- Morale trigger. No morale checks occur until any unit is over half killed. While game-able, it's a pretty significant break to classical wargames, where some units will collapse unexpectedly from just a few casualties or the first brush with the enemy (which is arguably far more realistic). In Book of War we find that the greatest drama in the game is specifically from the morale checks that decide the fate of a whole unit; without that, you're basically in a repetitive roll/hit/damage cycle for a long time. So I would consider switching the rule to be more like AD&D or Moldvay B/X, where even the first casualty triggered a morale check.
- Attacks of opportunity. Wow, does 5E still have basically the same attacks-of-opportunity rule as in 3E? In retrospect I came to consider that one of the biggest blights on 3E; arguing about them was among the main barriers that turned my close friends away from D&D at the time. The main thing I notice here is that the "Reach" benefit again makes no distinction between reach from thrusting pole weapons (who can arrange together to catch opponents before they get close) versus giants creatures with clubbing attacks (who are presumably slow and swingy, and cannot just point continually in one direction at an enemy). That became as big a "proud nail" for me in 3E as the classic D&D missile range problems. I would recommend making the distinction.
The Big SticklerIn some circles this is the most contentious thing about Book of War, but failing to recognize it is so mind-warpingly, clearly wrong that I really can't understand how anyone can tolerate a game without it (link). There has to be a difference in the combat capacity of a mass unit, versus a solo/hero unit of the same type, because there are 10 times as many of the former -- obviously.
But the 5E Battlesystem draft rules have no such distinction. A mass unit uses mechanics exactly the same as in its normal D&D play. And without any other word on the subject, so does the solo unit. A single 4th-level fighter or ogre has 20 hit points and attacks twice a turn for 1d8 damage (or whatever it is nowadays). And a mass figure of 10 4th-level fighters or ogres apparently has the exact same 20 hit points, two attacks, and 1d8 damage.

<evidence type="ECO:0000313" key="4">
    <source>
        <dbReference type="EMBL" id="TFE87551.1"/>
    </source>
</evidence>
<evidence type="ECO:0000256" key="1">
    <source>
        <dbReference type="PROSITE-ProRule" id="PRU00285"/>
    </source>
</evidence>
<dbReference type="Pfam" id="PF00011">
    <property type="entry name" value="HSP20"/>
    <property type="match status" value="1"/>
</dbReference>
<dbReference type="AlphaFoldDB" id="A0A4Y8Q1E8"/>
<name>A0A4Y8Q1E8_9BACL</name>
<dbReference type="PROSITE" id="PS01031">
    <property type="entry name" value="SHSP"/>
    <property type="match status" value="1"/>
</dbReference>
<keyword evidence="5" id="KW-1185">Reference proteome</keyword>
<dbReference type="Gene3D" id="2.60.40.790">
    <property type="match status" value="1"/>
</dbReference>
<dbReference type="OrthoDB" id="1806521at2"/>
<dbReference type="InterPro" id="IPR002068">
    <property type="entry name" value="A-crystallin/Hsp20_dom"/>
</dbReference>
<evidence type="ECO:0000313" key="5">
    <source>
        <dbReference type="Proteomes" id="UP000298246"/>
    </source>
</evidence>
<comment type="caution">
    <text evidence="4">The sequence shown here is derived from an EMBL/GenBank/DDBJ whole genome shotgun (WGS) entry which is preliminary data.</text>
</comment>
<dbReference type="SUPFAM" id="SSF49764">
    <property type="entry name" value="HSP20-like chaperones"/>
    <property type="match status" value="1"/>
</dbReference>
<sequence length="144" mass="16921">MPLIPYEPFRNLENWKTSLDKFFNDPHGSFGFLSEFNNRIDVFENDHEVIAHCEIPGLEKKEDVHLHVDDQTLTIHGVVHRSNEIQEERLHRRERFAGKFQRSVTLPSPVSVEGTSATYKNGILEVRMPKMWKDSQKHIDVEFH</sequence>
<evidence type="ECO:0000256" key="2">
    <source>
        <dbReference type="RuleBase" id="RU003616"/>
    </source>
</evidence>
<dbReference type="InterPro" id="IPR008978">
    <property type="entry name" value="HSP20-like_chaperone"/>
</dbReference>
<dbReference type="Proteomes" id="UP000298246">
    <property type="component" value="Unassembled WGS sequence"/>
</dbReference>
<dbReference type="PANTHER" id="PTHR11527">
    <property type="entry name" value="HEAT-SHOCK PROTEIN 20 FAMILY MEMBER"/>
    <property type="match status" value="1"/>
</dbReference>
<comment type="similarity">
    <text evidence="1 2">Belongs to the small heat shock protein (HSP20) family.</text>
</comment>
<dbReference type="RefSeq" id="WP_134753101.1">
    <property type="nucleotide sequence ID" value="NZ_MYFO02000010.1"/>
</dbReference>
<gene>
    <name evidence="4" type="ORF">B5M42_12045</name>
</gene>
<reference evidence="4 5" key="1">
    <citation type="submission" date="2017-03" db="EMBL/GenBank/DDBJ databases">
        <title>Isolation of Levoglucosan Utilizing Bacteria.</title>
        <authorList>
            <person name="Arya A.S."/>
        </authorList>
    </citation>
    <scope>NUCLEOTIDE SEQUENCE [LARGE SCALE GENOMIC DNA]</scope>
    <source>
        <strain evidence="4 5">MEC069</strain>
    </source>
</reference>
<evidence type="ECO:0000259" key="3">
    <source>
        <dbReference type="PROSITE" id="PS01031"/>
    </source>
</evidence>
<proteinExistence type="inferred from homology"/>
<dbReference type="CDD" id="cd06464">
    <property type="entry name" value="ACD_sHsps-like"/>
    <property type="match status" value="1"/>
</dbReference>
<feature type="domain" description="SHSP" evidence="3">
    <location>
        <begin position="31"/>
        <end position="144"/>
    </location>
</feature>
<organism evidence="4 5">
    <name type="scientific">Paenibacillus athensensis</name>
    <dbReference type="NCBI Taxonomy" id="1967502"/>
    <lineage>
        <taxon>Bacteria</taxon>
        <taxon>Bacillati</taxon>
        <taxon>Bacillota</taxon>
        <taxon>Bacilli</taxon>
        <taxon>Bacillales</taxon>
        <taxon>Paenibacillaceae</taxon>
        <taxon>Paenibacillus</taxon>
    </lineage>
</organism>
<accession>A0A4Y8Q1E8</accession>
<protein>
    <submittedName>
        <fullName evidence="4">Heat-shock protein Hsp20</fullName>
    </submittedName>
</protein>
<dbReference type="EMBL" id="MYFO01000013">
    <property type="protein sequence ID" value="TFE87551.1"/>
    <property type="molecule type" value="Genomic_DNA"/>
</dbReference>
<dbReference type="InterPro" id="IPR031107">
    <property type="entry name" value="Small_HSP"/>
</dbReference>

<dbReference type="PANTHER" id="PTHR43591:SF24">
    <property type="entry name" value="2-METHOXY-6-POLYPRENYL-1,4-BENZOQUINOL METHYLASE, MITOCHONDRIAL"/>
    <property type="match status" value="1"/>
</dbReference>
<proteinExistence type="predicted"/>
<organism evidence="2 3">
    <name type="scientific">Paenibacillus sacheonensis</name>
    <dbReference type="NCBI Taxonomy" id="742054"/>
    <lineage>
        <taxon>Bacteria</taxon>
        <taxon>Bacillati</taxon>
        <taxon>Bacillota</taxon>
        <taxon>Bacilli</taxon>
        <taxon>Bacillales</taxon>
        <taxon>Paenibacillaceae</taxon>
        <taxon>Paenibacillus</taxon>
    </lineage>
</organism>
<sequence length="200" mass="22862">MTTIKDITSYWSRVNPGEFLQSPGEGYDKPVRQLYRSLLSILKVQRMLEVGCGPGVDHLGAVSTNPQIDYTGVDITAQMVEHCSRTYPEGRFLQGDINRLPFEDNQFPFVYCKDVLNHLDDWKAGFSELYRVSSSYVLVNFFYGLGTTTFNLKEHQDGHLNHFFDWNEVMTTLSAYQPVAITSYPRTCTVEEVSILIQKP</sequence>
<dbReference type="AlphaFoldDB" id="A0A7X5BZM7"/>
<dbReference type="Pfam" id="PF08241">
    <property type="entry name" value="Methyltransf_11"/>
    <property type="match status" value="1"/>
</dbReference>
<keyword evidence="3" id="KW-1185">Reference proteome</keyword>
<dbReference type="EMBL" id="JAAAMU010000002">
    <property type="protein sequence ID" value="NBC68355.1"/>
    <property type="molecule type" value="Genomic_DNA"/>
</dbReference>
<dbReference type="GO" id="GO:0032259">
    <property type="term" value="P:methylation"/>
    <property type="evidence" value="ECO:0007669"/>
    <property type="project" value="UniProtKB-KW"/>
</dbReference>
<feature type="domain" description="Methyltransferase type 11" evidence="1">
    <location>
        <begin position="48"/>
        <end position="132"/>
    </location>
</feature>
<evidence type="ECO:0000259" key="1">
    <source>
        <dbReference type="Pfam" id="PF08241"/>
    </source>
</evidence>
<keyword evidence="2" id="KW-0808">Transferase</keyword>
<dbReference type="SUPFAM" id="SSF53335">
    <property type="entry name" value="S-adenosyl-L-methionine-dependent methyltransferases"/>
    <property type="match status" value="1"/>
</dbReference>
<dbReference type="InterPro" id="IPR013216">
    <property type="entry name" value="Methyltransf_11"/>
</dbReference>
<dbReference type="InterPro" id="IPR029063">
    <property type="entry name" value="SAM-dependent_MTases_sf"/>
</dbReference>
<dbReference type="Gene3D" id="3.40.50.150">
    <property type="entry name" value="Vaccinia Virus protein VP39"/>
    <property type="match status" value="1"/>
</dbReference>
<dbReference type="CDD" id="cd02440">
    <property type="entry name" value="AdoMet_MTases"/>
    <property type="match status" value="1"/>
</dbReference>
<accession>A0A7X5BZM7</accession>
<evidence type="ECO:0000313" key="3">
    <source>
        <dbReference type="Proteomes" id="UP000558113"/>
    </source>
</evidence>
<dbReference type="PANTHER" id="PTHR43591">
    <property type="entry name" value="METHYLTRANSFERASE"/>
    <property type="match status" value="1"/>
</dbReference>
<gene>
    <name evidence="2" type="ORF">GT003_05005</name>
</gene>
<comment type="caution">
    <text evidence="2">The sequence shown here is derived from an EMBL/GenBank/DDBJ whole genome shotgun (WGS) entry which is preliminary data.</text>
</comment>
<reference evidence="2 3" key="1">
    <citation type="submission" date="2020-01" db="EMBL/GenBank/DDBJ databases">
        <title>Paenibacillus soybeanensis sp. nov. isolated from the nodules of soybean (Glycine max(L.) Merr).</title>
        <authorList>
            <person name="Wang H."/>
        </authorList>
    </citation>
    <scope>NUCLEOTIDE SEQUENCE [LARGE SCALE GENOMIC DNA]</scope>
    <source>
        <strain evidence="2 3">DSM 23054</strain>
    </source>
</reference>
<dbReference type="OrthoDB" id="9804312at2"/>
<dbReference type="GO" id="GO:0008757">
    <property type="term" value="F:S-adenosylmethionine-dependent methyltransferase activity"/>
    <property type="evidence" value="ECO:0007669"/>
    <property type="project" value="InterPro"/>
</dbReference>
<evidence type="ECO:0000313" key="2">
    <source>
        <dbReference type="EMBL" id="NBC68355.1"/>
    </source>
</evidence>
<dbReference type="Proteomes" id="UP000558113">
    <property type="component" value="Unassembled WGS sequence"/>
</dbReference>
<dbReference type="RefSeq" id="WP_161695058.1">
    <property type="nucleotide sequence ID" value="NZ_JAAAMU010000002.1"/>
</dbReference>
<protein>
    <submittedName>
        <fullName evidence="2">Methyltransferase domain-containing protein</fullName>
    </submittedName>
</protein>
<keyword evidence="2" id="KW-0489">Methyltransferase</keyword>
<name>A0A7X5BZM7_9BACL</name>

One hero against 10 ogres is an even fight. And so is 10 heroes against 10 ogres. And so is 10 heroes against 1 ogre. If your warrior in normal D&D can fight off 20 orcs, then all of a sudden he can magically fight off 200 orcs just by virtue of playing a game on the Battlesystem table. Unless the exact same orcs are also declared as solos, at which point he can only fight of 20 of them again. Or if he's joined "magnificent seven" style by nine other heroes in a mass figure, at which point he can now only fight off 2 solo orcs (or whatever). Talk about Lovecraftian mathematics!
If we look at the tradition here, Chainmail Fantasy did not suffer from this problem, because the whole game was intended at one-to-one scale at all times (as opposed to normal historical Chainmail; link) -- although players who mis-read that game might be tricked into a similar scaling paradox. Gygax's later Swords & Spells did accurately and intelligently deal with this, although it was somewhat circumspect on the fact that in practice a solo hero would be easily overwhelmed by a single mass figure ("The hero will inflict .40 of the damage shown for a 4th level creature on the combat tables and sustain damage until sufficient hits are scored upon the figure to kill the hero", p. 1). Battlesystem intentionally inflated its solo heroes by about times 5 for gaming drama (or PC safety-bumpering, depending on how you want to interpret it), but was at least explicit about the fact that it was doing so ("From a mathematical perspective, the attributes of heroes in a BATTLESYSTEM scenario are inflated beyond those of the creatures in the units surrounding them", Battlesystem 2, p. 106). Looking further afield, Warhammer deals with the issue just like original Chainmail, by declaring that the action is all technically at one-to-one scale, so no mixing of mass-vs-solo ever occurs (6E, p. 279).
But the new 5E Battlesystem draft takes the cake for completely submerging the whole issue and thus creating an unprecedented full 10-fold power inflation due to the mismatched scaling (or really 100-fold difference if you flip solo-to-mass on both sides of a conflict). To avoid that craziness, I would highly recommend that the 5E Battlesystem rules recognize this distinction and fix it by either multiplying mass figure hit points and damage by 10, or dividing solo hit points and damage by 10 -- as I did in Book of War.
In conclusion: The kernel of the idea to 5E Battlesystem is fairly attractive and one I agree with: find a way to use the same basic stats and mechanic as in regular D&D for resolutions. But the majority of the design decisions run opposite to those I settled on for my game -- 5E BS being anchored to a gridded map, with heterogeneous figures that need to be moved, tracked, and resolved separately, and lots of paperwork for each figure's individual hit points and conditions. But overshadowing all of that is the fact that, as currently written, ignoring the distinction in scale between mass/solo units makes the game fundamentally unusable for the purpose of accurately simulating a D&D-system combat with larger numbers of combatants.